51--61, Springer, 2003. [SpringerLink]
Improves the above by adding splitting into smaller and
semi-independent chips. This variant was prototyped on FPGA:
- Sashisu Bajracharya, Deapesh Misra,
Kris Gaj, Tarek El-Ghazawi, Reconfigurable
hardware
implementation of mesh
routing in number field sieve factorization
Field Programmable Technology (FPT) 2004, December 2004. [pdf]
- Sashisu Bajracharya, Deapesh Misra,
Kris Gaj, Tarek El-Ghazawi, Reconfigurable
hardware
implementation of mesh
routing in number field sieve factorization
Special Purpose Hardware for Attacking Cryptographic Systems (SHARCS)
2005, February 2005. [extended
abstract (pdf)] [slides
(pdf)]
(Revision of the earlier paper above.)
- Willi
Geiselmann, Hubert
Köpfer, Rainer Steinwandt, Eran Tromer, Improved
routing-based linear algebra for the Number Field Sieve,
proc. International Conference on Information Technology (ITCC) 2005,
to appear. [pdf]
Points out, and resolve heuristically, pathological cases in the
routing
algorithm used by the two devices above. Suggest some improvements.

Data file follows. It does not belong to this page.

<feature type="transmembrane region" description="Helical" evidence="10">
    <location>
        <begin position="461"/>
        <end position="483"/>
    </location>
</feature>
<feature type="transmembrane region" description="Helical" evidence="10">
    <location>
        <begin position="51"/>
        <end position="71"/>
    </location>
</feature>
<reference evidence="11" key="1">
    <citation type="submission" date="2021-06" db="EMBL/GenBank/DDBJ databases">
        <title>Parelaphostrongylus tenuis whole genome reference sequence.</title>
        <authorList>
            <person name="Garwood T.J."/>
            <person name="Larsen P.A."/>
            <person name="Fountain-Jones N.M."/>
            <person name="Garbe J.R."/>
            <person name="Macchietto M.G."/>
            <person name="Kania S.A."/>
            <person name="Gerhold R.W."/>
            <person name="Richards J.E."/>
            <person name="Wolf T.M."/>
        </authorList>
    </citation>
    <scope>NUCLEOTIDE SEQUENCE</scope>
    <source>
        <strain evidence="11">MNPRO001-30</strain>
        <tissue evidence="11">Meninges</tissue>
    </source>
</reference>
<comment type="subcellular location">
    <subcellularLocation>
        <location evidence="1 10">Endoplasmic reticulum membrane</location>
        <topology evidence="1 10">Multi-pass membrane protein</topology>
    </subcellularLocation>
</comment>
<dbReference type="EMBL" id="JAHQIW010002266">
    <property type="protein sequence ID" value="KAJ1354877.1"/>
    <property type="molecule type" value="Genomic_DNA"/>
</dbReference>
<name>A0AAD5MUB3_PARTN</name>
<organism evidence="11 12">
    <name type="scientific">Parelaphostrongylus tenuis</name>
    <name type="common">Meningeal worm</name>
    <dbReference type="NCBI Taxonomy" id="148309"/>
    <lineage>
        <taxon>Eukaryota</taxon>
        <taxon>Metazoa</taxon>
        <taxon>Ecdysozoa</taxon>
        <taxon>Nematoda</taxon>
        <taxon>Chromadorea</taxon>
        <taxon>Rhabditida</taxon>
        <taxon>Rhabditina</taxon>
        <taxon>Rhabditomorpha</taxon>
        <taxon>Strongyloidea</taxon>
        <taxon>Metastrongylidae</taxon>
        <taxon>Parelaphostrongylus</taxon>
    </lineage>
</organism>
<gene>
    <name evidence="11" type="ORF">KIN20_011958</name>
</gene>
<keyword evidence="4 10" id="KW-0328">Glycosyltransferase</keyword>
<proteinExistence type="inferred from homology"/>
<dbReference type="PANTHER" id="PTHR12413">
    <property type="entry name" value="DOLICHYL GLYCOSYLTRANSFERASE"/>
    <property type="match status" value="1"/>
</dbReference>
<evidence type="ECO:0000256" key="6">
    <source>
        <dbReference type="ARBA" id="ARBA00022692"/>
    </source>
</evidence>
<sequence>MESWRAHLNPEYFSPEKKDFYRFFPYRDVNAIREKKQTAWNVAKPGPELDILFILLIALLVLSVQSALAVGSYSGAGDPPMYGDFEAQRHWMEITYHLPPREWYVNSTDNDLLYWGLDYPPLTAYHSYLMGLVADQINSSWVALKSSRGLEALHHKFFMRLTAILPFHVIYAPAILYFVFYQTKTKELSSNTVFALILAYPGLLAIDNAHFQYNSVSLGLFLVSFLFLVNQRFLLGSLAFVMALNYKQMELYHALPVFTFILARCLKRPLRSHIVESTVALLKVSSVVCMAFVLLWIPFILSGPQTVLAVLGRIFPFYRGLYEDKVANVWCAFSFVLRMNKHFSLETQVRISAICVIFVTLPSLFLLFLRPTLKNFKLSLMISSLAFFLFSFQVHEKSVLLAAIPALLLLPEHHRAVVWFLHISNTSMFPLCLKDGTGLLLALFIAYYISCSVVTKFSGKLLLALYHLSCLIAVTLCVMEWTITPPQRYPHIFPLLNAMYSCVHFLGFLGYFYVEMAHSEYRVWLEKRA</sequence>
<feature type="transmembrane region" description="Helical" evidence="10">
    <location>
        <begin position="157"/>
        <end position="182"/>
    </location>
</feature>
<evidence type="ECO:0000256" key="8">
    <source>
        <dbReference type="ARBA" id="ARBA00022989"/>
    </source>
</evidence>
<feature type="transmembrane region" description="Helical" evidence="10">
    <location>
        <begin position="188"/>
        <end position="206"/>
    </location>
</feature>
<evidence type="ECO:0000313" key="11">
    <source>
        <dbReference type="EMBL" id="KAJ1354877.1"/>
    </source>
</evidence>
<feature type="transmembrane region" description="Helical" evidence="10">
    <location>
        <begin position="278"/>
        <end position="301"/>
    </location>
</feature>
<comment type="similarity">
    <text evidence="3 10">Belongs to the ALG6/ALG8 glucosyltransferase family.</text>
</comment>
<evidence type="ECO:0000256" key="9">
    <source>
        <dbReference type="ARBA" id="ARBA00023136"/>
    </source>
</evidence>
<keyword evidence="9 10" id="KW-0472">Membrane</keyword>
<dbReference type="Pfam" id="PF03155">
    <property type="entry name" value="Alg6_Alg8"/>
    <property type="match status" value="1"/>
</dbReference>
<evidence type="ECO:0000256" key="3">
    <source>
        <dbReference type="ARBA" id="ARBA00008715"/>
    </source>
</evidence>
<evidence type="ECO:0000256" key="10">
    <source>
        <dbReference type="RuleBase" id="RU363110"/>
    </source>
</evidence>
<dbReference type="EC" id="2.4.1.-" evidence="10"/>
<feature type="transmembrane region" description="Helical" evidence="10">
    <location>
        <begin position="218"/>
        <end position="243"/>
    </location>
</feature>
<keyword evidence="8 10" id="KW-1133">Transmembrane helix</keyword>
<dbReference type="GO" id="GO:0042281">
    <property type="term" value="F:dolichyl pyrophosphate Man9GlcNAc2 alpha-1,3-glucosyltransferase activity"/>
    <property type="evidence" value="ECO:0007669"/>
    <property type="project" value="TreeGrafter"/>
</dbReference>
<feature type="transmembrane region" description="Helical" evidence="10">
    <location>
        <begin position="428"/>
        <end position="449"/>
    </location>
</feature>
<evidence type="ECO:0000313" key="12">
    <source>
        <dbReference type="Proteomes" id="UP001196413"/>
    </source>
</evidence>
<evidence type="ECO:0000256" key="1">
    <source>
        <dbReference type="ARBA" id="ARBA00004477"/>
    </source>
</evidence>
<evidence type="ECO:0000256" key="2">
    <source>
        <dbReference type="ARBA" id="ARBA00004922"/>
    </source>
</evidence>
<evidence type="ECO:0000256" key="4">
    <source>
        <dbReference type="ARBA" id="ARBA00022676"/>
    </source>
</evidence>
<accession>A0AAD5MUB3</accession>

Never built,
but similar to the above FPGA prototype.
- Pipelined
- Willi Geiselmann, Adi
Shamir, Rainer Steinwandt, Eran Tromer, Scalable
Hardware for Sparse Systems of Linear Equations, with Applications to
Integer Factorization,
preliminary version, March 2005. [pdf]
Highly-parallel electronic device, based on a pipelined architecture
(reminiscent
of the TWIRL sieving device). More efficient than the above mesh-based
devices, and
more technologically feasible due to smaller chips and better
scalability. Feasible cost for 1024-bit composites. Never built.
Elliptic Curve Method
The ECM factoring algorithm can be used as a stand-alone factoring
algorithm, but for factoring large RSA composites it is of interest